Saturday, May 11, 2013
They don't call it "mud season" for nothin'
When T.S. Eliot observed that "April is the cruelest month," it was clear that the man from Missouri who bugged out to Britain had never been to the Colorado high country in the month of May.
Since Winter Park Ski Resort closed on April 21, we have had three (count 'em) blizzards that each dropped between six and twelve inches of snow on us.
Two days later, the snow was gone, the sky blue, the sun warm, and newcomers were left shaking their heads. "What was hell was that all about?"
I hung out two loads of laundry this afternoon to dry in the wind-whipped sunshine, and I got the last sheets off the line just as a rain squall raced over Sheep Mountain like sleet-frozen Valkÿries in a bad production of Wagner. That rain turned into a short-lived horizontal snow squall that has since been replaced by the most marvelous warm sunshine. I'm not holding my breath that it will stick around, even until sundown. There are still some evil-looking clouds Over Yonder.
Our neighbors across the road, students at a Bible School, have had the power washer and the shop vac out all day trying to get their cars cleaned up for spring. Silly children. Even prayer isn't gonna keep the dirt roads--mud roads this time of the year--from soiling the spit-polish shine on their vehicles.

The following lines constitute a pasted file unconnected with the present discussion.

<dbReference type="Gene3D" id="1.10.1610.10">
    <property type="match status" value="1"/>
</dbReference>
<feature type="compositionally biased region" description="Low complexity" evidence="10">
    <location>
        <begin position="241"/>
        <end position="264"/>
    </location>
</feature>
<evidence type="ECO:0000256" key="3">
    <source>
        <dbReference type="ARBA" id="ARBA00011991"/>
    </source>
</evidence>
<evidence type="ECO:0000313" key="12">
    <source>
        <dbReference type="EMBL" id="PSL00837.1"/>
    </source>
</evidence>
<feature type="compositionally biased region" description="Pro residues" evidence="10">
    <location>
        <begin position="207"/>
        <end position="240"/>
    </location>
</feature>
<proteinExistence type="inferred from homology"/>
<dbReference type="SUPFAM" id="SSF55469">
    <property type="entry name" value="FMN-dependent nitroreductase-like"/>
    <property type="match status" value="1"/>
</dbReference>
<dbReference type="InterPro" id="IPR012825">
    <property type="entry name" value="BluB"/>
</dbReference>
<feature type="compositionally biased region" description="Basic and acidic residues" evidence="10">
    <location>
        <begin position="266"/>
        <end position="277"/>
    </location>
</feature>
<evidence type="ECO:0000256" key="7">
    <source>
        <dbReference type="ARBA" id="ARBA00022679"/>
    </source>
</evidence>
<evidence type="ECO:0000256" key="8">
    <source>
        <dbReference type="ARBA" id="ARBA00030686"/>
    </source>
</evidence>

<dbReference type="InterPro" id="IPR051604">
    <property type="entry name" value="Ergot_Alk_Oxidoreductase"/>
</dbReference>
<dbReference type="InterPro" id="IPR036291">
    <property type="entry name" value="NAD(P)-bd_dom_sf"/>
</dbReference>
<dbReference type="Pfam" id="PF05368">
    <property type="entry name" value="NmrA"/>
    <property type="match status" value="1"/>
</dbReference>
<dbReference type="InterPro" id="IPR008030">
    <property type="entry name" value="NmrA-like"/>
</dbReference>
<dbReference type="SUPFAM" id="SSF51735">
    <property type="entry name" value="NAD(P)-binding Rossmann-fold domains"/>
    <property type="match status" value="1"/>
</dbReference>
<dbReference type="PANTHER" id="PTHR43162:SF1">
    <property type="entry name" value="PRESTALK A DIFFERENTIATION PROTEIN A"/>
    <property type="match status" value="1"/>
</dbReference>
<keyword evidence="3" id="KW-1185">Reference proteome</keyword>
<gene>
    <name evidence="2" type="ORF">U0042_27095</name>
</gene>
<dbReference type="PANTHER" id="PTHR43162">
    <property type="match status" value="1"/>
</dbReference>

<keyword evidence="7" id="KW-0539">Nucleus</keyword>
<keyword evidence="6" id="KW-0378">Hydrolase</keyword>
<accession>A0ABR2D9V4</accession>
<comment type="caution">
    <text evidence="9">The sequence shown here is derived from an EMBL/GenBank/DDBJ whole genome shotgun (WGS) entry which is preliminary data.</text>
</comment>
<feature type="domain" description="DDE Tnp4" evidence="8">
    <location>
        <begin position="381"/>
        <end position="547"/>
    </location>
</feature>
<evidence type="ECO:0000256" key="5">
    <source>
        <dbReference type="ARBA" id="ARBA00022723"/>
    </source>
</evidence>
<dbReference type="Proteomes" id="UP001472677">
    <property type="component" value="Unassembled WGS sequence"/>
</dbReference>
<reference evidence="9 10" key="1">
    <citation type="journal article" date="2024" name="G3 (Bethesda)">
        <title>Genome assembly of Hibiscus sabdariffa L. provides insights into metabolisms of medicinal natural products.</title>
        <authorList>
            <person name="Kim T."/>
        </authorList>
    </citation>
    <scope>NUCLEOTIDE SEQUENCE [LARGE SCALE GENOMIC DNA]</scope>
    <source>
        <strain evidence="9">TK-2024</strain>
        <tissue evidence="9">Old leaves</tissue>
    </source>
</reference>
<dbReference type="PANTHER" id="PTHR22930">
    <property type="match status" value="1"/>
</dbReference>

Actually, having a clean vehicle in Grand County this time of the year is a sign that "you ain't from around here." Locals keep a suspicious eye on people driving clean cars, hoping the drivers won't snap and turn homicidal when denied visions of fields of columbine waving in the breeze (that happens in July).
Last week, before we drove down to Denver for a celebration of an anniversary, I filled the gas tank and spent eleven dollars for an "ultimate" car wash at the gas station. "Why are you spending so much money?" Julie wondered.
"Well, if we're stopped for a traffic offense and CHP notices that our license plate is obscured by mud, I don't want to get shot before we can explain that we're not felons fleeing justice. Besides, we're going to Denver, and I don't want people to think ill of us because we have a dirty car."
Julie snorted. "The way you drive, it doesn't take a muddy car for you to get flipped off in Denver traffic."
"I'm out of practice driving in the city," I whined. "I couldn't help that I was looking at the snow on the Continental Divide last week and that truck had to drive into the ditch."
"Lucky the sheriff hasn't been around."
"Something to be said for a muddy license plate."